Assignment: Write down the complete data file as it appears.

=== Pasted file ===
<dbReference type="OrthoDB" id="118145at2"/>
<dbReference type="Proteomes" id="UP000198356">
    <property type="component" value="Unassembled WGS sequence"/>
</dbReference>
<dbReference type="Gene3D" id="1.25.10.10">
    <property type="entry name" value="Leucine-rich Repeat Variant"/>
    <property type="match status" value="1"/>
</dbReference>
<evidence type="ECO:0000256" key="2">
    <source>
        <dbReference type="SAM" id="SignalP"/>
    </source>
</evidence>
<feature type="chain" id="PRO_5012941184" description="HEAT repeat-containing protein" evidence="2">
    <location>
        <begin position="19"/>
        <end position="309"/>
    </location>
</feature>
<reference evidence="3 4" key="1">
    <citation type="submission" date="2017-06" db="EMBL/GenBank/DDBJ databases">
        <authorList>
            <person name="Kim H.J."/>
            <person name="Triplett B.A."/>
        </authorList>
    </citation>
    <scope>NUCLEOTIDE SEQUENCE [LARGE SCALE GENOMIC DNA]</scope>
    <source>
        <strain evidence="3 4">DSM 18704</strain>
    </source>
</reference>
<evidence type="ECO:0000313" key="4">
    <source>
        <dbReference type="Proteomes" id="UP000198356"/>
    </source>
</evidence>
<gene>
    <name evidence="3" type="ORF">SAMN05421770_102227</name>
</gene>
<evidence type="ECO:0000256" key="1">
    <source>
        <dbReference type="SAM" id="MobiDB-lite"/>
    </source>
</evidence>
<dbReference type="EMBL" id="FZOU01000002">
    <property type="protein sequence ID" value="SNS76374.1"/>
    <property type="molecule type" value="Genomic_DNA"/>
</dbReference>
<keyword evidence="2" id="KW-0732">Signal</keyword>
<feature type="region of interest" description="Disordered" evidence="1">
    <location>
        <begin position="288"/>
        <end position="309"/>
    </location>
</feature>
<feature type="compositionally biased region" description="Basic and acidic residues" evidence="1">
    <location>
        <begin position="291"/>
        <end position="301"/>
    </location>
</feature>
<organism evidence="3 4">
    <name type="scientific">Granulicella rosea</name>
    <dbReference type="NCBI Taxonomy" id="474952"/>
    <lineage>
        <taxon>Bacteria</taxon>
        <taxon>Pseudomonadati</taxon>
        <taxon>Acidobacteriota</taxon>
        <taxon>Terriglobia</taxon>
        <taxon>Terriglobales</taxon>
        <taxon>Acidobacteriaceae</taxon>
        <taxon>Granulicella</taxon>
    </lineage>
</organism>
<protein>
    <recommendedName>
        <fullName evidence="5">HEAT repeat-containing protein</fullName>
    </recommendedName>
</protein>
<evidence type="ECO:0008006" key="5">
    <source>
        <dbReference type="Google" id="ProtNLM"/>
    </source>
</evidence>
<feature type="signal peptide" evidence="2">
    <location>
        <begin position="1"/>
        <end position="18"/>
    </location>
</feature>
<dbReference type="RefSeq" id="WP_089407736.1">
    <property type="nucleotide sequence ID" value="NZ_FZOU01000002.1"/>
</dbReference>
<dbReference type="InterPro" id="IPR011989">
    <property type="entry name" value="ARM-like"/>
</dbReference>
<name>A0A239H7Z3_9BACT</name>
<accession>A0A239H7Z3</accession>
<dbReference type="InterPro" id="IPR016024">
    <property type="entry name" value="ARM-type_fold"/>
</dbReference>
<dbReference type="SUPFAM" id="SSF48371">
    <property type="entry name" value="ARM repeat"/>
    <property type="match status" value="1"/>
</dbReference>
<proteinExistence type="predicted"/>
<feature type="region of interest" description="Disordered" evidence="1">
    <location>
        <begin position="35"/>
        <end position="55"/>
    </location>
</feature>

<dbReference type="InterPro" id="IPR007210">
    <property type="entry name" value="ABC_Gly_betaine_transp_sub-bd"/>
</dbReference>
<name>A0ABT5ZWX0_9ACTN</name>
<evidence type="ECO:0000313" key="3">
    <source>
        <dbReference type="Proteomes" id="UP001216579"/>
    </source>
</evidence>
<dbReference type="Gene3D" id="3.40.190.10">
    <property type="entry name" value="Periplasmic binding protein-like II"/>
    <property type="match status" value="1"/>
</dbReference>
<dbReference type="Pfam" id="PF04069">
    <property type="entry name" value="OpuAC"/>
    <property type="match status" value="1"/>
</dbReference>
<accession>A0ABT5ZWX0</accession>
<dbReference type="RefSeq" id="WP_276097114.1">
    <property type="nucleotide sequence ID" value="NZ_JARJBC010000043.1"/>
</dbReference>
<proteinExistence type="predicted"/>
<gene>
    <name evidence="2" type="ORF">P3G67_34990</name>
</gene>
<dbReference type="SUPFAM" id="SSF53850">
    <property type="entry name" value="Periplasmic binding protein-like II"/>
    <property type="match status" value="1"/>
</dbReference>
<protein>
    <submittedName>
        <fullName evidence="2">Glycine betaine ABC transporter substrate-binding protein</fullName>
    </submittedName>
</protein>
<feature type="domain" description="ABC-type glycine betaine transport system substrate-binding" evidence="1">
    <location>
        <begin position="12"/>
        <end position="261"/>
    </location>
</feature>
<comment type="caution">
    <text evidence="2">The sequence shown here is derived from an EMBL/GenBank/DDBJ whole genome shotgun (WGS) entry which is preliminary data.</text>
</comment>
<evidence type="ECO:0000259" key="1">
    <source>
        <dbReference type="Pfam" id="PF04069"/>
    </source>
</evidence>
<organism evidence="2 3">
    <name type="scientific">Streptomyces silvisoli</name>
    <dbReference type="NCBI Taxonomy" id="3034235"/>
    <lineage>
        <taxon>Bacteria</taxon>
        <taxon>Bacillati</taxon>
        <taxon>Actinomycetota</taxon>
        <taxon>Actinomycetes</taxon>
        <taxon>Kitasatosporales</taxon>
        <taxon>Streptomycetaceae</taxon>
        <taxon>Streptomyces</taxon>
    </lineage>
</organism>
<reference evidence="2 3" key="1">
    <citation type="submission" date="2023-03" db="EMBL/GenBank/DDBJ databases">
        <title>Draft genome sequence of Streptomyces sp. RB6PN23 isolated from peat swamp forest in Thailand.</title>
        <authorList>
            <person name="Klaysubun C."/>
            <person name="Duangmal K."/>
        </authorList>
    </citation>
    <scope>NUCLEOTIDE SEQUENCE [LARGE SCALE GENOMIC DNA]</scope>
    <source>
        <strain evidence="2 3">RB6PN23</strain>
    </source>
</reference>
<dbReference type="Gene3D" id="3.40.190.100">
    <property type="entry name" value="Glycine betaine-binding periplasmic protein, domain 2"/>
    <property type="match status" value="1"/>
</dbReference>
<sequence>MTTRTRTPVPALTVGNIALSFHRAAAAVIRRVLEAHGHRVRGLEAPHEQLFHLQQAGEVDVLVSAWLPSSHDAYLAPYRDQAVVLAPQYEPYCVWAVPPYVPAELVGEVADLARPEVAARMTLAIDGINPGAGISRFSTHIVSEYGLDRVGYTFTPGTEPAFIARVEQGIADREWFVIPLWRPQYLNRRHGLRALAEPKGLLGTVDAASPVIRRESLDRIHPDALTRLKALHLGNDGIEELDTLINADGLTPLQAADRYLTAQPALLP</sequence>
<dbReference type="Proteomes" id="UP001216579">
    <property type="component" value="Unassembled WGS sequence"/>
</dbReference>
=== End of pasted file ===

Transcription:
<dbReference type="OrthoDB" id="118145at2"/>
<dbReference type="Proteomes" id="UP000198356">
    <property type="component" value="Unassembled WGS sequence"/>
</dbReference>
<dbReference type="Gene3D" id="1.25.10.10">
    <property type="entry name" value="Leucine-rich Repeat Variant"/>
    <property type="match status" value="1"/>
</dbReference>
<evidence type="ECO:0000256" key="2">
    <source>
        <dbReference type="SAM" id="SignalP"/>
    </source>
</evidence>
<feature type="chain" id="PRO_5012941184" description="HEAT repeat-containing protein" evidence="2">
    <location>
        <begin position="19"/>
        <end position="309"/>
    </location>
</feature>
<reference evidence="3 4" key="1">
    <citation type="submission" date="2017-06" db="EMBL/GenBank/DDBJ databases">
        <authorList>
            <person name="Kim H.J."/>
            <person name="Triplett B.A."/>
        </authorList>
    </citation>
    <scope>NUCLEOTIDE SEQUENCE [LARGE SCALE GENOMIC DNA]</scope>
    <source>
        <strain evidence="3 4">DSM 18704</strain>
    </source>
</reference>
<evidence type="ECO:0000313" key="4">
    <source>
        <dbReference type="Proteomes" id="UP000198356"/>
    </source>
</evidence>
<gene>
    <name evidence="3" type="ORF">SAMN05421770_102227</name>
</gene>
<evidence type="ECO:0000256" key="1">
    <source>
        <dbReference type="SAM" id="MobiDB-lite"/>
    </source>
</evidence>
<dbReference type="EMBL" id="FZOU01000002">
    <property type="protein sequence ID" value="SNS76374.1"/>
    <property type="molecule type" value="Genomic_DNA"/>
</dbReference>
<keyword evidence="2" id="KW-0732">Signal</keyword>
<feature type="region of interest" description="Disordered" evidence="1">
    <location>
        <begin position="288"/>
        <end position="309"/>
    </location>
</feature>
<feature type="compositionally biased region" description="Basic and acidic residues" evidence="1">
    <location>
        <begin position="291"/>
        <end position="301"/>
    </location>
</feature>
<organism evidence="3 4">
    <name type="scientific">Granulicella rosea</name>
    <dbReference type="NCBI Taxonomy" id="474952"/>
    <lineage>
        <taxon>Bacteria</taxon>
        <taxon>Pseudomonadati</taxon>
        <taxon>Acidobacteriota</taxon>
        <taxon>Terriglobia</taxon>
        <taxon>Terriglobales</taxon>
        <taxon>Acidobacteriaceae</taxon>
        <taxon>Granulicella</taxon>
    </lineage>
</organism>
<protein>
    <recommendedName>
        <fullName evidence="5">HEAT repeat-containing protein</fullName>
    </recommendedName>
</protein>
<evidence type="ECO:0008006" key="5">
    <source>
        <dbReference type="Google" id="ProtNLM"/>
    </source>
</evidence>
<feature type="signal peptide" evidence="2">
    <location>
        <begin position="1"/>
        <end position="18"/>
    </location>
</feature>
<dbReference type="RefSeq" id="WP_089407736.1">
    <property type="nucleotide sequence ID" value="NZ_FZOU01000002.1"/>
</dbReference>
<dbReference type="InterPro" id="IPR011989">
    <property type="entry name" value="ARM-like"/>
</dbReference>
<name>A0A239H7Z3_9BACT</name>
<accession>A0A239H7Z3</accession>
<dbReference type="InterPro" id="IPR016024">
    <property type="entry name" value="ARM-type_fold"/>
</dbReference>
<dbReference type="SUPFAM" id="SSF48371">
    <property type="entry name" value="ARM repeat"/>
    <property type="match status" value="1"/>
</dbReference>
<proteinExistence type="predicted"/>
<feature type="region of interest" description="Disordered" evidence="1">
    <location>
        <begin position="35"/>
        <end position="55"/>
    </location>
</feature>

<dbReference type="InterPro" id="IPR007210">
    <property type="entry name" value="ABC_Gly_betaine_transp_sub-bd"/>
</dbReference>
<name>A0ABT5ZWX0_9ACTN</name>
<evidence type="ECO:0000313" key="3">
    <source>
        <dbReference type="Proteomes" id="UP001216579"/>
    </source>
</evidence>
<dbReference type="Gene3D" id="3.40.190.10">
    <property type="entry name" value="Periplasmic binding protein-like II"/>
    <property type="match status" value="1"/>
</dbReference>
<dbReference type="Pfam" id="PF04069">
    <property type="entry name" value="OpuAC"/>
    <property type="match status" value="1"/>
</dbReference>
<accession>A0ABT5ZWX0</accession>
<dbReference type="RefSeq" id="WP_276097114.1">
    <property type="nucleotide sequence ID" value="NZ_JARJBC010000043.1"/>
</dbReference>
<proteinExistence type="predicted"/>
<gene>
    <name evidence="2" type="ORF">P3G67_34990</name>
</gene>
<dbReference type="SUPFAM" id="SSF53850">
    <property type="entry name" value="Periplasmic binding protein-like II"/>
    <property type="match status" value="1"/>
</dbReference>
<protein>
    <submittedName>
        <fullName evidence="2">Glycine betaine ABC transporter substrate-binding protein</fullName>
    </submittedName>
</protein>
<feature type="domain" description="ABC-type glycine betaine transport system substrate-binding" evidence="1">
    <location>
        <begin position="12"/>
        <end position="261"/>
    </location>
</feature>
<comment type="caution">
    <text evidence="2">The sequence shown here is derived from an EMBL/GenBank/DDBJ whole genome shotgun (WGS) entry which is preliminary data.</text>
</comment>
<evidence type="ECO:0000259" key="1">
    <source>
        <dbReference type="Pfam" id="PF04069"/>
    </source>
</evidence>
<organism evidence="2 3">
    <name type="scientific">Streptomyces silvisoli</name>
    <dbReference type="NCBI Taxonomy" id="3034235"/>
    <lineage>
        <taxon>Bacteria</taxon>
        <taxon>Bacillati</taxon>
        <taxon>Actinomycetota</taxon>
        <taxon>Actinomycetes</taxon>
        <taxon>Kitasatosporales</taxon>
        <taxon>Streptomycetaceae</taxon>
        <taxon>Streptomyces</taxon>
    </lineage>
</organism>
<reference evidence="2 3" key="1">
    <citation type="submission" date="2023-03" db="EMBL/GenBank/DDBJ databases">
        <title>Draft genome sequence of Streptomyces sp. RB6PN23 isolated from peat swamp forest in Thailand.</title>
        <authorList>
            <person name="Klaysubun C."/>
            <person name="Duangmal K."/>
        </authorList>
    </citation>
    <scope>NUCLEOTIDE SEQUENCE [LARGE SCALE GENOMIC DNA]</scope>
    <source>
        <strain evidence="2 3">RB6PN23</strain>
    </source>
</reference>
<dbReference type="Gene3D" id="3.40.190.100">
    <property type="entry name" value="Glycine betaine-binding periplasmic protein, domain 2"/>
    <property type="match status" value="1"/>
</dbReference>
<sequence>MTTRTRTPVPALTVGNIALSFHRAAAAVIRRVLEAHGHRVRGLEAPHEQLFHLQQAGEVDVLVSAWLPSSHDAYLAPYRDQAVVLAPQYEPYCVWAVPPYVPAELVGEVADLARPEVAARMTLAIDGINPGAGISRFSTHIVSEYGLDRVGYTFTPGTEPAFIARVEQGIADREWFVIPLWRPQYLNRRHGLRALAEPKGLLGTVDAASPVIRRESLDRIHPDALTRLKALHLGNDGIEELDTLINADGLTPLQAADRYLTAQPALLP</sequence>
<dbReference type="Proteomes" id="UP001216579">
    <property type="component" value="Unassembled WGS sequence"/>
</dbReference>